DECATUR — Howard Buffett says he has seen firsthand the importance of strong law enforcement over the past 20 years.
The 62-year-old philanthropist has traveled to places like El Salvador and Sierra Leone, witnessing the aftermaths of violence and comforting those who lost loved ones. Without law and justice, Buffett says there is chaos.
“Our sheriff’s office, and every other law enforcement agency, is critical to protecting the rights in our communities,” Buffett said. “We have to protect it.”
After Sept. 15, Buffett will have a major role in protecting those rights as he was sworn in to serve out the remaining term of Macon County Sheriff Thomas Schneider, who announced his retirement earlier in the day.
More than 100 friends and family, elected officials and sheriff's deputies attended the ceremony at Scovill Golf Course Banquet Facility, where Buffett was sworn in by Macon County Circuit Judge A.G. Webber. He will begin full-time duties immediately and continue until a new sheriff is elected next fall.
“I’ll be in the office or on the road every day. And when I say every day, I’m going to try for seven days a week,” said Buffett, who has volunteered with the sheriff’s office for five years. “I’m looking at this as an opportunity to learn and contribute. I’ve only got a short time to do it, so I’m going to take advantage of that.”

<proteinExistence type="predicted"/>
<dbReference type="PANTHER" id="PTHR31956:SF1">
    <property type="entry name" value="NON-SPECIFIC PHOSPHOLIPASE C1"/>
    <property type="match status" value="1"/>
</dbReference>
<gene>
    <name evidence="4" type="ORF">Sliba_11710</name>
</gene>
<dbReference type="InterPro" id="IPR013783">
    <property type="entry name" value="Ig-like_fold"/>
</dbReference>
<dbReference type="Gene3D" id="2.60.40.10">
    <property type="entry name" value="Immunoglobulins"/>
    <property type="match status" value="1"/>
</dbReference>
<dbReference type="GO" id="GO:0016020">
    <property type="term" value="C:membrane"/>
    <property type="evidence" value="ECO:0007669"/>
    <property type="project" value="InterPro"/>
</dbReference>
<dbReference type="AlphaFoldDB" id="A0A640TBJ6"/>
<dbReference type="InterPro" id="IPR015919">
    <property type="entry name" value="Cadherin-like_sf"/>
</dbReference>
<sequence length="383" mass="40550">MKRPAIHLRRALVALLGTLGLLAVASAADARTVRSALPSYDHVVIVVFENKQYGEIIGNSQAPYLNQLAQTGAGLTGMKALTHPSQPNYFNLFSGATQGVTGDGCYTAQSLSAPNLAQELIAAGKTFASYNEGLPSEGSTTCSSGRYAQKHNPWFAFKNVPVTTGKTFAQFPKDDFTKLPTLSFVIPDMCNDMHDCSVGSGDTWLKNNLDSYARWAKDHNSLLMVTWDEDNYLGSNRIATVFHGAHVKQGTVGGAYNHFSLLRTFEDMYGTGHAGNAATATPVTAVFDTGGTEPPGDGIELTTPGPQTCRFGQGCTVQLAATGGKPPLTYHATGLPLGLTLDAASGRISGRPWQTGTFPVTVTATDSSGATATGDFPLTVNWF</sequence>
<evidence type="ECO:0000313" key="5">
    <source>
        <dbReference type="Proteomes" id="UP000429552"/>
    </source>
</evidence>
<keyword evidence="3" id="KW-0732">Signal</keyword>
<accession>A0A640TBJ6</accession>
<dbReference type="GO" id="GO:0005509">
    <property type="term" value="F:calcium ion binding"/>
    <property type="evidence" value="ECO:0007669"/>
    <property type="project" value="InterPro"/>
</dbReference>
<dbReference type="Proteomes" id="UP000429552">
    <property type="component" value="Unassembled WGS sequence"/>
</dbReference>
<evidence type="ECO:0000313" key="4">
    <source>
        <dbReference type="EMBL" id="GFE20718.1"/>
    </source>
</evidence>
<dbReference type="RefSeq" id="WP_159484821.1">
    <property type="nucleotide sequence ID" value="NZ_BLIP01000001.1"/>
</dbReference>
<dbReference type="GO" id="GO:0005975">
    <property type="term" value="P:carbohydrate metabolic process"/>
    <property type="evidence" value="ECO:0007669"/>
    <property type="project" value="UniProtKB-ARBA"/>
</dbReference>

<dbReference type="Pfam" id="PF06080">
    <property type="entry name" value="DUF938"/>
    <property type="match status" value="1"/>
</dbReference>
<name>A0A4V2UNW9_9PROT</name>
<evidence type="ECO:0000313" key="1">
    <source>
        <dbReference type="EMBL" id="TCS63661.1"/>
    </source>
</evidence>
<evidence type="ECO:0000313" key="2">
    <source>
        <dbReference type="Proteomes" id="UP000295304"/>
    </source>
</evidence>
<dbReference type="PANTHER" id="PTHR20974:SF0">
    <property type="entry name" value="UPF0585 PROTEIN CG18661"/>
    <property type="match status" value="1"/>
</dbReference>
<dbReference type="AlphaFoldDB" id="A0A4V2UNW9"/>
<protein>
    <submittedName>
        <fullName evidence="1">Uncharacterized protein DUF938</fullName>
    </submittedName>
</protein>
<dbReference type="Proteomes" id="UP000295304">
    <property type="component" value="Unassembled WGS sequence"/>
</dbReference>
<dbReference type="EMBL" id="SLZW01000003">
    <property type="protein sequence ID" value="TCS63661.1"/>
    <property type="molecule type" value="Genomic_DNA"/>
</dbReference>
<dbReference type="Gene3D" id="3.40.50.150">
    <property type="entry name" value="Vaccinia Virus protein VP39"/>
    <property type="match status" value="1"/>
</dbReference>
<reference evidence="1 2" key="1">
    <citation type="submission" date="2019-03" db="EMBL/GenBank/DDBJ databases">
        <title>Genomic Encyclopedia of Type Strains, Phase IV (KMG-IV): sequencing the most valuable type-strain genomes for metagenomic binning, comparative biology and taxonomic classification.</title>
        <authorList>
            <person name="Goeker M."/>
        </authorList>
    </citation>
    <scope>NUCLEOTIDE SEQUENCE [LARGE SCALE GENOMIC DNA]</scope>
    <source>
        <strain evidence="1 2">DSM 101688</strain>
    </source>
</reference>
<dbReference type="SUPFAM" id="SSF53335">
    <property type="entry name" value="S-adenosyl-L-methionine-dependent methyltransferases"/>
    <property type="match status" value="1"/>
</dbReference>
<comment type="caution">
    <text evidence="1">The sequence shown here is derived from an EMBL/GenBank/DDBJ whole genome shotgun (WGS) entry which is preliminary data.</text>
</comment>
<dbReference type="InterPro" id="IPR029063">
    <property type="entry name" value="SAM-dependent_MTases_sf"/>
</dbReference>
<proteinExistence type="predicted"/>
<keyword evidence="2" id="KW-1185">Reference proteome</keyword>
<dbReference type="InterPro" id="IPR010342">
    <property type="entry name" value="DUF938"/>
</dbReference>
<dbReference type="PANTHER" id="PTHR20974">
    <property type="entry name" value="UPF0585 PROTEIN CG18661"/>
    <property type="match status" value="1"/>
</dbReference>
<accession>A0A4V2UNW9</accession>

Schneider, a Democrat who has served as sheriff since 2008, announced in April that he would not seek re-election. He said Friday that he was stepping down early in part because the stress of the job affected his personal health.
"I've obviously put in a long career, to the point where I was always saying that whenever I turned 50, I would be looking toward retiring," he said. "Now that it has come upon (the time that) I'm turning 50 in the next few days, and I'm looking forward to the next chapter in my life."
The appointment was first reported by the Herald & Review and other media outlets Wednesday.
The son of multi-billionaire investor Warren Buffett, Howard Buffett came to Decatur in the 1990s to work for ADM. His foundation has donated millions of dollars to Decatur-area projects, including to the sheriff’s office, and he has been an unpaid auxiliary deputy sheriff for the department for five years and undersheriff since 2014.